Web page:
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Article: Outcome of surgical management of bony metastases to the humerus and shoulder girdle: a retrospective analysis of 93 patients.[show abstract] [hide abstract]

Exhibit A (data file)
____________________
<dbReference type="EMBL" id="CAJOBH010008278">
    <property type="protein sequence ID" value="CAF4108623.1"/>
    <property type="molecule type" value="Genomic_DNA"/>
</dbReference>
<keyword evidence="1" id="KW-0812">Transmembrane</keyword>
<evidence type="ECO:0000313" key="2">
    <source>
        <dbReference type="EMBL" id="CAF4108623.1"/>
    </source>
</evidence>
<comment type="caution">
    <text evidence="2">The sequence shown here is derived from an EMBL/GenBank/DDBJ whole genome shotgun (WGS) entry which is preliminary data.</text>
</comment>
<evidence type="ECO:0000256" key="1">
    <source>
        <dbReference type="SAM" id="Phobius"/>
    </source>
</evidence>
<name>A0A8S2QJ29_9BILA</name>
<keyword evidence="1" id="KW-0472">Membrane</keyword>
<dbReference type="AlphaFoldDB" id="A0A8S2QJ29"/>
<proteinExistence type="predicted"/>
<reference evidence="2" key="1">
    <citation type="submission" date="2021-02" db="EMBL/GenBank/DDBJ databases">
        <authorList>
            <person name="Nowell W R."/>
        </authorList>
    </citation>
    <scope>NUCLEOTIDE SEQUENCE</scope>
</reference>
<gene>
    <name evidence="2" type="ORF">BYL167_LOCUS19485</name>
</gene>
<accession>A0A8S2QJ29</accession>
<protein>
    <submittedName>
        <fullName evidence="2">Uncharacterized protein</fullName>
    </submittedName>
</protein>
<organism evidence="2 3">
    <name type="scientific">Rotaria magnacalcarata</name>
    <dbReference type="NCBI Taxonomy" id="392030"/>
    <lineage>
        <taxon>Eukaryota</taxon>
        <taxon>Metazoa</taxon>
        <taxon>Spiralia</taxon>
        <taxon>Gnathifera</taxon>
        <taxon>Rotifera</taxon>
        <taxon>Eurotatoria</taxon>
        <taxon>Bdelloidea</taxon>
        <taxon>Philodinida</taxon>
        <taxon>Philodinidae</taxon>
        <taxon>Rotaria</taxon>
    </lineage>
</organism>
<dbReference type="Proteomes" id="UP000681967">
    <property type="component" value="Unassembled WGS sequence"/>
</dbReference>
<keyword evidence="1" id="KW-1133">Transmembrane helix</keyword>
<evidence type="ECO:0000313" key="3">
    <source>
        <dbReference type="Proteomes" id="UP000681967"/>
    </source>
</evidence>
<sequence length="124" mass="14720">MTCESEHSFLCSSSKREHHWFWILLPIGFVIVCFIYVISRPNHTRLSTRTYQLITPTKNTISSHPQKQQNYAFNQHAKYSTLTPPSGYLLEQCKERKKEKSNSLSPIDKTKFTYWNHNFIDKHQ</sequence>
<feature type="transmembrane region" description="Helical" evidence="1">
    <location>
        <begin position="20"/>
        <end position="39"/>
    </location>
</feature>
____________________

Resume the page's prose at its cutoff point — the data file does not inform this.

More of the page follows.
ABSTRACT: Metastatic disease to the shoulder girdle is a challenging problem because of the potential for pain, pathologic fracture and loss of function of that limb. Management of the bone disease centers around palliation, prevention of further complications and the preservation of residual function. A variety of surgical options exist for managing metastatic disease to the shoulder girdle and our experience with over 90 patients is reported. We focus on a preferred technique of combining rigid intramedullary nailing with cementation. Patients with metastatic disease to the shoulder girdle were accrued over a 9 year period from 1996 to 2004. 93 patients were identified with 96 operations being performed. The median age was 63 years (range 33 - 89) and 54% were female. The commonest primary tumor to metastasize was breast, and the proximal and midshaft humerus was involved in 84% of cases. The median survival time was 8 months and at last review 82% of patients had died of their disease Operations performed were intramedullary nailing (n = 51), resection with or without prosthetic reconstruction (n = 34) or plate osteosynthesis (n = 9). The site of the metastasis was a guide to the most appropriate operation. Amputations (n = 2) were not done as the primary procedure. Median post operative hospitalization ranged from 3 to 6 days depending on the type of operation performed. Our preferred technique for diaphyseal lesions (intramedullary nailing plus cementation) achieved excellent results in terms of pain relief, functional restoration and minimal complications. Functional restriction was most notable for proximal humeral prostheses (35% of patients). Surgical treatment of metastases to the shoulder girdle can be successful, allowing prompt relief of pain and return to prehospital level of care. Proximal and midshaft humeral metastases are easily amenable to resection and reconstruction or intramedullary nailing with cementation. Relief of pain and preservation of function occurs for the majority of patients.International Seminars in Surgical Oncology 02/2006; 3:5.